Growth-stage technology companies are invariably led by visionaries seeking to disrupt or improve the status quo. Investors provide market insights, their network and experienced resources to help CEOs scale their businesses. They also mentor — a less-acknowledged value for helping CEOs succeed.
Tech executives are maverick, strong willed and driven. These traits are the bedrock of success. They rarely want regular advice from an investor; while they may have accepted investor money, they can’t be forced to accept their guidance, especially since effective mentorship typically requires regular oversight.
However, good mentors can and do make a difference, helping senior executives avoid the stumbles that often accompany explosive growth.
To determine what makes a good mentor, I talked with five executives from Insight’s portfolio about Peter Sobiloff, a managing director at Insight with 30 years’ experience in the software industry. All five claim him as a mentor — someone who helped them grow their companies and expand their professional horizons. They say Peter appears to follow six basic guidelines:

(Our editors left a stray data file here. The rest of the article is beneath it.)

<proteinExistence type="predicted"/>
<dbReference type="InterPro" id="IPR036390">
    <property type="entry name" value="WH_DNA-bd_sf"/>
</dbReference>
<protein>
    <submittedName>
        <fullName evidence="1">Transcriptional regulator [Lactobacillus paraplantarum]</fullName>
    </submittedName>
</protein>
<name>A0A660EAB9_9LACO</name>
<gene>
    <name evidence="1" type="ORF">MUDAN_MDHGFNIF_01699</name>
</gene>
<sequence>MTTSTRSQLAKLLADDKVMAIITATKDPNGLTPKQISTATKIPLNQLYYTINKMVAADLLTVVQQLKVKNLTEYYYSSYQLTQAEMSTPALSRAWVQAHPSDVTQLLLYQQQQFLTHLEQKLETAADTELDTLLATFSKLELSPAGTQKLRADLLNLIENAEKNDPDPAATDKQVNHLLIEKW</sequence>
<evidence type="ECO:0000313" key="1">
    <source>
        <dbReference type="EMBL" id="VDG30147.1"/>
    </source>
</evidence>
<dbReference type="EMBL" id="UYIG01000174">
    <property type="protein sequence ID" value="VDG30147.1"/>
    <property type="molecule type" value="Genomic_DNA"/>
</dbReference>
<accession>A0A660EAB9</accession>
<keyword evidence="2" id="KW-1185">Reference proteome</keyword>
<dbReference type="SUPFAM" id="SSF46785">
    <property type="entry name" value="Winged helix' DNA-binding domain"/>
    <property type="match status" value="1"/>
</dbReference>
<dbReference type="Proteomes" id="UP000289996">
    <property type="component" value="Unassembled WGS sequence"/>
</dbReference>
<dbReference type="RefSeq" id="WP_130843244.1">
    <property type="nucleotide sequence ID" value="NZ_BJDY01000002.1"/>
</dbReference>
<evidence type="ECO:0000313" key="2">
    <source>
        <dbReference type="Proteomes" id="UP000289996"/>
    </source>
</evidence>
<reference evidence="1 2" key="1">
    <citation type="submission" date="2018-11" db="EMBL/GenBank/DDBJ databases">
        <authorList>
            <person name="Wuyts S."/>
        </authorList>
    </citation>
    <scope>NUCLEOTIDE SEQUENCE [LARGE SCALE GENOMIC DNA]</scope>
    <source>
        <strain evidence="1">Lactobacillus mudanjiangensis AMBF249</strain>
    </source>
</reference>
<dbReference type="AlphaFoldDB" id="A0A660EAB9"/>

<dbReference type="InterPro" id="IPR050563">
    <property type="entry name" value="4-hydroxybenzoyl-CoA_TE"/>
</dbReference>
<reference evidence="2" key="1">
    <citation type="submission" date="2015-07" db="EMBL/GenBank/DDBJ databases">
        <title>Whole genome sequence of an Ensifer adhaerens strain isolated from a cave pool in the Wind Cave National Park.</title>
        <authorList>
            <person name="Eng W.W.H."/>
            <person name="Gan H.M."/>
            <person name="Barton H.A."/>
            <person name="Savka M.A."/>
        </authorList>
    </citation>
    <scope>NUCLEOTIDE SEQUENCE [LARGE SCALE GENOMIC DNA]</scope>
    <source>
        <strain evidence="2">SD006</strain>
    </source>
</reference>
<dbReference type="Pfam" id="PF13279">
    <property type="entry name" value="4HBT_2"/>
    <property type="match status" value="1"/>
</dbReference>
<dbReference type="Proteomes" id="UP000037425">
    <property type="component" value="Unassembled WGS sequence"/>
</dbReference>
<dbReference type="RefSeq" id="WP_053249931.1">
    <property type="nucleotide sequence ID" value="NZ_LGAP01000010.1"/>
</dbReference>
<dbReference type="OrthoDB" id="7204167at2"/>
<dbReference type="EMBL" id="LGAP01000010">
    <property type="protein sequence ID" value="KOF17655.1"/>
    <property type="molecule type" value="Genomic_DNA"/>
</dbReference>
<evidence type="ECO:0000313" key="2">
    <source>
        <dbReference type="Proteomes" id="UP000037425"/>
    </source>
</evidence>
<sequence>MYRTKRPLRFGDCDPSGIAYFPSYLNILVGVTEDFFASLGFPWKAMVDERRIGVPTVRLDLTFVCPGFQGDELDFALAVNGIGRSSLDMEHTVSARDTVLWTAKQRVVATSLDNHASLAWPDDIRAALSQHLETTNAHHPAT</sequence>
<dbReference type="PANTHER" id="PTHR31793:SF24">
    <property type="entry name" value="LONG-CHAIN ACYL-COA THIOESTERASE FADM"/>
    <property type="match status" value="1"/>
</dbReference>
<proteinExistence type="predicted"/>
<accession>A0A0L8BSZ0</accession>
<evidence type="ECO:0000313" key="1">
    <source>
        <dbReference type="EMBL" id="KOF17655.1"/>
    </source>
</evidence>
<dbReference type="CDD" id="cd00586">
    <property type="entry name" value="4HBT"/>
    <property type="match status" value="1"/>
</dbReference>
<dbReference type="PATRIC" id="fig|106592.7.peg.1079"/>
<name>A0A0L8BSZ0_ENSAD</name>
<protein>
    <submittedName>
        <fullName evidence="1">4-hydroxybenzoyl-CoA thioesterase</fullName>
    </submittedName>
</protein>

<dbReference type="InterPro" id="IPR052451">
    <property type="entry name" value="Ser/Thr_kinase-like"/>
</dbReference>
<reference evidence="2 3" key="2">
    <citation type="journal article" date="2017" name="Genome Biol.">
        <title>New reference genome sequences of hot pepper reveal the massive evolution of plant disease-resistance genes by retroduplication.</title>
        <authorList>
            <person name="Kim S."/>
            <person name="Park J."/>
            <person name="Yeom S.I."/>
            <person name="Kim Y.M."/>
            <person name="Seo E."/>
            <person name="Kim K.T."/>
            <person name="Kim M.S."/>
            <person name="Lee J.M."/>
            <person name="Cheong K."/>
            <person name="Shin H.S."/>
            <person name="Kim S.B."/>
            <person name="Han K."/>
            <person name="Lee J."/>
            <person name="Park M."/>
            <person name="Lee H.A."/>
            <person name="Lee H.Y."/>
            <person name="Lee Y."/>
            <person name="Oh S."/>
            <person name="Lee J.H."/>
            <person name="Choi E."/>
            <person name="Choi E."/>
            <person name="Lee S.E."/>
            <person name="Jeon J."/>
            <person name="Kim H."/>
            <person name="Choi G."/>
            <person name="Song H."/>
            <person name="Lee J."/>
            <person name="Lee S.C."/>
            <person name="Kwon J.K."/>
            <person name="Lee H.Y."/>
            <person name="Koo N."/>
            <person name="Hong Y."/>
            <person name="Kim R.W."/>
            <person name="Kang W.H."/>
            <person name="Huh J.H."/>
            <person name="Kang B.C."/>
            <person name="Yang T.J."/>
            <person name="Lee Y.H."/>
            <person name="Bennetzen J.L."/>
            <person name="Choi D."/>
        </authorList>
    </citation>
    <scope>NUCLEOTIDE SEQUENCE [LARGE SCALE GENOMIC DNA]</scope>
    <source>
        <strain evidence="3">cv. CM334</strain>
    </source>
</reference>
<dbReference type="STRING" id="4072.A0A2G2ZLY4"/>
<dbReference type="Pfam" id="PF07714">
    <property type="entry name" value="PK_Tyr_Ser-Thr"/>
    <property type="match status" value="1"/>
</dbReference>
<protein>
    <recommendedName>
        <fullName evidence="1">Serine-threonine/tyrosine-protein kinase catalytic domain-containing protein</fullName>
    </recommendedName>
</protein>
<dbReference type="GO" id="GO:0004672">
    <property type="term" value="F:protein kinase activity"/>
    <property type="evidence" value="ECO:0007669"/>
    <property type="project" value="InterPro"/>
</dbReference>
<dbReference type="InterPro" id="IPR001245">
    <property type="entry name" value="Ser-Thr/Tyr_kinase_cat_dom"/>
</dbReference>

- Ask the right questions and listen to the answers
- Walk the walk
- Play whatever role; leave ego at the door
- Find solutions, not someone to blame
- Focus on long-term success, not short-term results
- Keep your word
1. Ask the right questions and listen to the answers
This applies to all aspects of the business, but particularly for recruiting the right people. Knowing what questions to ask derives from experience, but listening and building strong relationships is central to a mentor’s value. “If you take the time to understand people and what they want,” Peter says, “their behaviors can be predicted.”
“I watched Peter interview a candidate for the head of sales position,” says Jason Kassin, co-founder of FilmTrack, a cloud-based SaaS company that serves the media and entertainment industry. “I’d probably done 200 interviews in my life, and I realized in that one conversation how much I was doing wrong.
“I thought it was a casual conversation. And then I realized that Peter was following a specific roadmap — everything from how he physically set up the interview to essentially a scorecard of the types of answers and the way the answers were delivered. In the end we got a really complete picture of the candidate.